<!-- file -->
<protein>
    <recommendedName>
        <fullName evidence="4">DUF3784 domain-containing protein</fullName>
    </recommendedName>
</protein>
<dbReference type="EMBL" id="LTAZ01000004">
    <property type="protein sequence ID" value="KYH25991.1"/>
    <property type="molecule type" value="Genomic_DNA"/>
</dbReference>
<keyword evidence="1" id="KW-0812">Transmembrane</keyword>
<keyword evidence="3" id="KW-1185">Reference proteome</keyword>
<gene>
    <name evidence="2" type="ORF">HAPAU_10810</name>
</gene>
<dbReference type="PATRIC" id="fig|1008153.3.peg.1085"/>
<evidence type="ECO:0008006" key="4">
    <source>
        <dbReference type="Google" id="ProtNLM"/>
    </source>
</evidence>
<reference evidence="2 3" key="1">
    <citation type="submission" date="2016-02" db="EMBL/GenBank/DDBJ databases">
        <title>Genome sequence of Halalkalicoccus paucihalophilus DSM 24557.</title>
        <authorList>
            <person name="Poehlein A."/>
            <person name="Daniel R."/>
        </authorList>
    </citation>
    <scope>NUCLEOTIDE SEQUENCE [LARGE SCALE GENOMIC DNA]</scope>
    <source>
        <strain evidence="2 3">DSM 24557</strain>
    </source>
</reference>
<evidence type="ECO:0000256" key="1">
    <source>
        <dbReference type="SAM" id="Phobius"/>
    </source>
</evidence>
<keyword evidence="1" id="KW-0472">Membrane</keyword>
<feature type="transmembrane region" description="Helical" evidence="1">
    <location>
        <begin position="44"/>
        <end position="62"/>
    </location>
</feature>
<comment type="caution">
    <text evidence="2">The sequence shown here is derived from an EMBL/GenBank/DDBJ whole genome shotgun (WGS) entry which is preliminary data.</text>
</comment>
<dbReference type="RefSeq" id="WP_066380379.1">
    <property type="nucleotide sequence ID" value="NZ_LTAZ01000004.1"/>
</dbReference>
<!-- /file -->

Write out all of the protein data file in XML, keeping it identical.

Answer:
<protein>
    <recommendedName>
        <fullName evidence="4">DUF3784 domain-containing protein</fullName>
    </recommendedName>
</protein>
<dbReference type="EMBL" id="LTAZ01000004">
    <property type="protein sequence ID" value="KYH25991.1"/>
    <property type="molecule type" value="Genomic_DNA"/>
</dbReference>
<keyword evidence="1" id="KW-0812">Transmembrane</keyword>
<keyword evidence="3" id="KW-1185">Reference proteome</keyword>
<gene>
    <name evidence="2" type="ORF">HAPAU_10810</name>
</gene>
<dbReference type="PATRIC" id="fig|1008153.3.peg.1085"/>
<evidence type="ECO:0008006" key="4">
    <source>
        <dbReference type="Google" id="ProtNLM"/>
    </source>
</evidence>
<reference evidence="2 3" key="1">
    <citation type="submission" date="2016-02" db="EMBL/GenBank/DDBJ databases">
        <title>Genome sequence of Halalkalicoccus paucihalophilus DSM 24557.</title>
        <authorList>
            <person name="Poehlein A."/>
            <person name="Daniel R."/>
        </authorList>
    </citation>
    <scope>NUCLEOTIDE SEQUENCE [LARGE SCALE GENOMIC DNA]</scope>
    <source>
        <strain evidence="2 3">DSM 24557</strain>
    </source>
</reference>
<evidence type="ECO:0000256" key="1">
    <source>
        <dbReference type="SAM" id="Phobius"/>
    </source>
</evidence>
<keyword evidence="1" id="KW-0472">Membrane</keyword>
<feature type="transmembrane region" description="Helical" evidence="1">
    <location>
        <begin position="44"/>
        <end position="62"/>
    </location>
</feature>
<comment type="caution">
    <text evidence="2">The sequence shown here is derived from an EMBL/GenBank/DDBJ whole genome shotgun (WGS) entry which is preliminary data.</text>
</comment>
<dbReference type="RefSeq" id="WP_066380379.1">
    <property type="nucleotide sequence ID" value="NZ_LTAZ01000004.1"/>
</dbReference>